How to Deal with An Intimidating Leader

Many organizations operate out of the belief that people in leadership need a tough mindset to be effective. Especially in turbulent times, there’s a sense that the only way leaders can reach the financial and subjective goals they’re measured against is to bulldoze their people. But of course this approach doesn’t yield great results, and it leaves employees feeling unnerved, insecure and even frightened.

If you’re among those who are feeling intimidated and overwhelmed, here are some tips for coping:

Manifest the right mindset. The best way to deal with an intimidating leader is to keep a good mindset. Don’t take anything they say to heart; remember that what they’re saying and doing is a reflection on them, not you. When you keep that in mind, it becomes a lot easier to manage your attitude and your emotions.

Practice direct and concise communication. Never give anyone who’s trying to intimidate you reason to believe their efforts are working. When you need to communicate with your intimidating leader, plan and rehearse to make sure you’re clear, direct, confident and firm about what you’re saying.  Some examples

  • I think…..
  • I appreciate the feedback, but I don’t agree.
  • Let me get back to you on that.
  • Here’s what I can do …
  • I understand your position; here’s mine.

Maintain your professionalism. When your leader is intimidating, it’s more important than ever to avoid negative behavior like gossip, yelling, or losing your temper. Don’t badmouth your leader to others. Whatever happens, remember that you can’t control their behavior but you can control your response and keep your own behavior impeccably professional. That doesn’t mean you have to put up with bullying—report abusive behavior to Human Resources or through your organization’s official channels.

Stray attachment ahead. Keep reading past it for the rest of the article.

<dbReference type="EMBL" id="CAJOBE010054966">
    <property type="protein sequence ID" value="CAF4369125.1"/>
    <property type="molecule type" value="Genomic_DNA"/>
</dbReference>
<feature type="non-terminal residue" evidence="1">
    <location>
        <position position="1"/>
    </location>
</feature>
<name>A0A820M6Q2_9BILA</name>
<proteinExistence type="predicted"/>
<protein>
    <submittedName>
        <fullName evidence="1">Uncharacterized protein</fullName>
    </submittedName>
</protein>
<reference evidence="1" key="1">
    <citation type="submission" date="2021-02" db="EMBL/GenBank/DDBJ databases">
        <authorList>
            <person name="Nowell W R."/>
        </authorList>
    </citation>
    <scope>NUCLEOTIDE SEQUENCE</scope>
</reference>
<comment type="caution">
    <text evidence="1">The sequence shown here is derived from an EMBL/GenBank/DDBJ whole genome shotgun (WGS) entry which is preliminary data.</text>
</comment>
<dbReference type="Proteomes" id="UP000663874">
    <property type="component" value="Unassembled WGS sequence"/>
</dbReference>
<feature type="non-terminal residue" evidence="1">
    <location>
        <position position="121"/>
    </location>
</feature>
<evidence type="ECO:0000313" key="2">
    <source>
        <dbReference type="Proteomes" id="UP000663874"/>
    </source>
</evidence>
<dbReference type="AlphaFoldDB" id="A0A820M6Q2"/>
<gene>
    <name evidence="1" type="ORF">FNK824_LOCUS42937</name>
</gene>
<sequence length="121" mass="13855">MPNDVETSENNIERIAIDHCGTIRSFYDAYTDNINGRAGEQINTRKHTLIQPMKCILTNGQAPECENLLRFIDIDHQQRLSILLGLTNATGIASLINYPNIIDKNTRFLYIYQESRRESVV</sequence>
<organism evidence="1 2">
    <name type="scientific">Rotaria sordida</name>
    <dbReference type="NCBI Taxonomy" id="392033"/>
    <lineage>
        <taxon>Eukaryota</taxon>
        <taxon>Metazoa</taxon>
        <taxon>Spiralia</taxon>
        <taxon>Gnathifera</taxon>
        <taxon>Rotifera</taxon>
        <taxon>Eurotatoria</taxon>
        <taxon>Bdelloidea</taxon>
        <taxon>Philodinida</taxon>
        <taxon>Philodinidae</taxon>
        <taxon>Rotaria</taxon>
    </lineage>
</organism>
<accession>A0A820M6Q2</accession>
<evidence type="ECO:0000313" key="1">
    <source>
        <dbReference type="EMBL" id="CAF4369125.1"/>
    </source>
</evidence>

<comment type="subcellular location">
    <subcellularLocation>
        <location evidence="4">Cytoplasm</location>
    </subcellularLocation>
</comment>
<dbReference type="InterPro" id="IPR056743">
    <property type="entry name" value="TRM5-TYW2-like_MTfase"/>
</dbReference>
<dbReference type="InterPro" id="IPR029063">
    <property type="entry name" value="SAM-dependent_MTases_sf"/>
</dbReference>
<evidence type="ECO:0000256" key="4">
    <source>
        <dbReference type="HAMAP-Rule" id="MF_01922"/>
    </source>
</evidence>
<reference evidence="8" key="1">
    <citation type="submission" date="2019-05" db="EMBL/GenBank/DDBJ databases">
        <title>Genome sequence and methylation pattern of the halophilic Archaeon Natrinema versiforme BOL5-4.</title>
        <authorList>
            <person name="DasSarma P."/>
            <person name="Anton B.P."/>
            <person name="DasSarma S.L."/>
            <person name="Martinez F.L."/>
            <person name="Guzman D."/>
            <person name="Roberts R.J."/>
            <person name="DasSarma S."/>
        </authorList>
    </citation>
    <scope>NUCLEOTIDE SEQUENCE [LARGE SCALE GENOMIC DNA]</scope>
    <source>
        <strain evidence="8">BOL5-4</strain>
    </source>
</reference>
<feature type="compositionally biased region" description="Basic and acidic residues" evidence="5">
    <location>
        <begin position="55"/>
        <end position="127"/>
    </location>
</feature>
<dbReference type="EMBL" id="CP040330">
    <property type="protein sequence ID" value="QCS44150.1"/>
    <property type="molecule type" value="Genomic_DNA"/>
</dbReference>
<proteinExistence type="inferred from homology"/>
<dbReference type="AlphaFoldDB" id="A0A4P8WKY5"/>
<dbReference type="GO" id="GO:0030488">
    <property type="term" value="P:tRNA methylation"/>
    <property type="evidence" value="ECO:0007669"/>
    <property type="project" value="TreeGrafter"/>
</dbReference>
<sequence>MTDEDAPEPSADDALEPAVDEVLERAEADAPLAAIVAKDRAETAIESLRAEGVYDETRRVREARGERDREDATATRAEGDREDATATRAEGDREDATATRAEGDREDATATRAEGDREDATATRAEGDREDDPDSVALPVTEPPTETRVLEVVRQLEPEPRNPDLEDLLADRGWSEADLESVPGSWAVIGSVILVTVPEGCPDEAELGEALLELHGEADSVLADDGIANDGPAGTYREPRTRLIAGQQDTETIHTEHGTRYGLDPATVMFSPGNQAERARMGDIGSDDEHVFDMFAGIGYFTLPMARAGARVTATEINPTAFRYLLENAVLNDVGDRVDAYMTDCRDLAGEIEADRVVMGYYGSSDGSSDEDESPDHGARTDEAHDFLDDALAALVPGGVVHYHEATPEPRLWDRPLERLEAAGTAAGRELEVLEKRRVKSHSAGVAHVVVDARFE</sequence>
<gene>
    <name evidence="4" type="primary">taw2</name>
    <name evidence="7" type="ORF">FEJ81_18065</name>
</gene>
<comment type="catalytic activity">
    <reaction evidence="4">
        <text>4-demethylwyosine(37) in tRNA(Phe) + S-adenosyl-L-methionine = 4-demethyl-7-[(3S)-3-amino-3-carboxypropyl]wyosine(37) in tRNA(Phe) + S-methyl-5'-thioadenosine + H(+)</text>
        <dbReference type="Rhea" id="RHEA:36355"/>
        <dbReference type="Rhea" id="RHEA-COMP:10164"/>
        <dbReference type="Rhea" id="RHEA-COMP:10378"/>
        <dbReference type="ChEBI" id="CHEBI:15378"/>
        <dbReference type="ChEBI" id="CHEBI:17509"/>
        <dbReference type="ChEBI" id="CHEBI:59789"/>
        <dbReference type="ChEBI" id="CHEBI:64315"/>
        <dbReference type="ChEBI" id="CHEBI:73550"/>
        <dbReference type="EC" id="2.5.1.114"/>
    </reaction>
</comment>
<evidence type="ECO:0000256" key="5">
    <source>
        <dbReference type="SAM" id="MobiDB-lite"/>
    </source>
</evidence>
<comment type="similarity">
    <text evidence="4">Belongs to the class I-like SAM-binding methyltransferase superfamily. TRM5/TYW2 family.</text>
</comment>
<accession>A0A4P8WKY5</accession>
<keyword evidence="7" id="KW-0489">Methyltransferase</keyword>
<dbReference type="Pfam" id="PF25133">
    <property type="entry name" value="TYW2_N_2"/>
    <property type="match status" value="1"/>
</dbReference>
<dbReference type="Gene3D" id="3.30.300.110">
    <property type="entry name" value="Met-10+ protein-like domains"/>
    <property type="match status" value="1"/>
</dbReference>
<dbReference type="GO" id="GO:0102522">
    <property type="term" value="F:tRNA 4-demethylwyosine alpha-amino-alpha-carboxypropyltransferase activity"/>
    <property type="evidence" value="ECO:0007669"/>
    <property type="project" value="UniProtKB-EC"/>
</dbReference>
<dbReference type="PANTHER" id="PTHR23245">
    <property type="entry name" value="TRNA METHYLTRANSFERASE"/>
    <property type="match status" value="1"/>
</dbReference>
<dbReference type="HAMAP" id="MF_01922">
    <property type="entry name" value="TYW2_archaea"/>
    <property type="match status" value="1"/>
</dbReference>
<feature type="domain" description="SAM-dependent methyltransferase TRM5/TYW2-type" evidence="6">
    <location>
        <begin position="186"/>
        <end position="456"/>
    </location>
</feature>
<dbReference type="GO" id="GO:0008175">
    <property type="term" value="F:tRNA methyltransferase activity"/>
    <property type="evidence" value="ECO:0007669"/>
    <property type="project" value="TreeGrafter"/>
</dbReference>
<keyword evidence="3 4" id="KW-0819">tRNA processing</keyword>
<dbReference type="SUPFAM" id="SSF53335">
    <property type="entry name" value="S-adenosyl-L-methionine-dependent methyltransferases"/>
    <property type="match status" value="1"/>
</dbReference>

Develop a stronger relationship. If you can get past the intimidating façade to the human beneath, it may be possible to begin developing a stronger relationship with your intimidating leader. If they know they can trust you, they may be inclined to let go of their hard exterior—at least with you, and maybe eventually with others as well.

Lead by example: Be a model for a better way of leadership. Show your leader that appreciation, recognition and reassurance lead to better results than intimidation, and they may start paying attention. Demonstrate to your leader, and to others on your team, what open and authentic leadership looks like.

Leadership through intimidation often gives rise to mistrust and skepticism, and the consequences to people, teams and organizations can be deep and long-lasting. If you’re in leadership yourself, take stock of yourself to make sure you’re not guilty of intimidation. And if you’re working for someone who exhibits patterns of intimidating behavior, do everything you can to deal with it and turn it around—and keep yourself healthy and grounded in spite of their efforts.

Lead from within: Leadership at its best is based upon inspiration and motivation, not domination or intimidation.

 


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What Gets Between You and Your Greatness


After decades of coaching powerful executives around the world, Lolly Daskal has observed that leaders rise to their positions relying on a specific set of values and traits. But in time, every executive reaches a point when their performance suffers and failure persists. Very few understand why or how to prevent it.

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Lolly Daskal is one of the most sought-after executive leadership coaches in the world. Her extensive cross-cultural expertise spans 14 countries, six languages and hundreds of companies. As founder and CEO of Lead From Within, her proprietary leadership program is engineered to be a catalyst for leaders who want to enhance performance and make a meaningful difference in their companies, their lives, and the world.

Of Lolly’s many awards and accolades, Lolly was designated a Top-50 Leadership and Management Expert by Inc. magazine. Huffington Post honored Lolly with the title of The Most Inspiring Woman in the World. Her writing has appeared in HBR, Inc.com, Fast Company (Ask The Expert), Huffington Post, and Psychology Today, and others. Her newest book, The Leadership Gap: What Gets Between You and Your Greatness has become a national bestseller.

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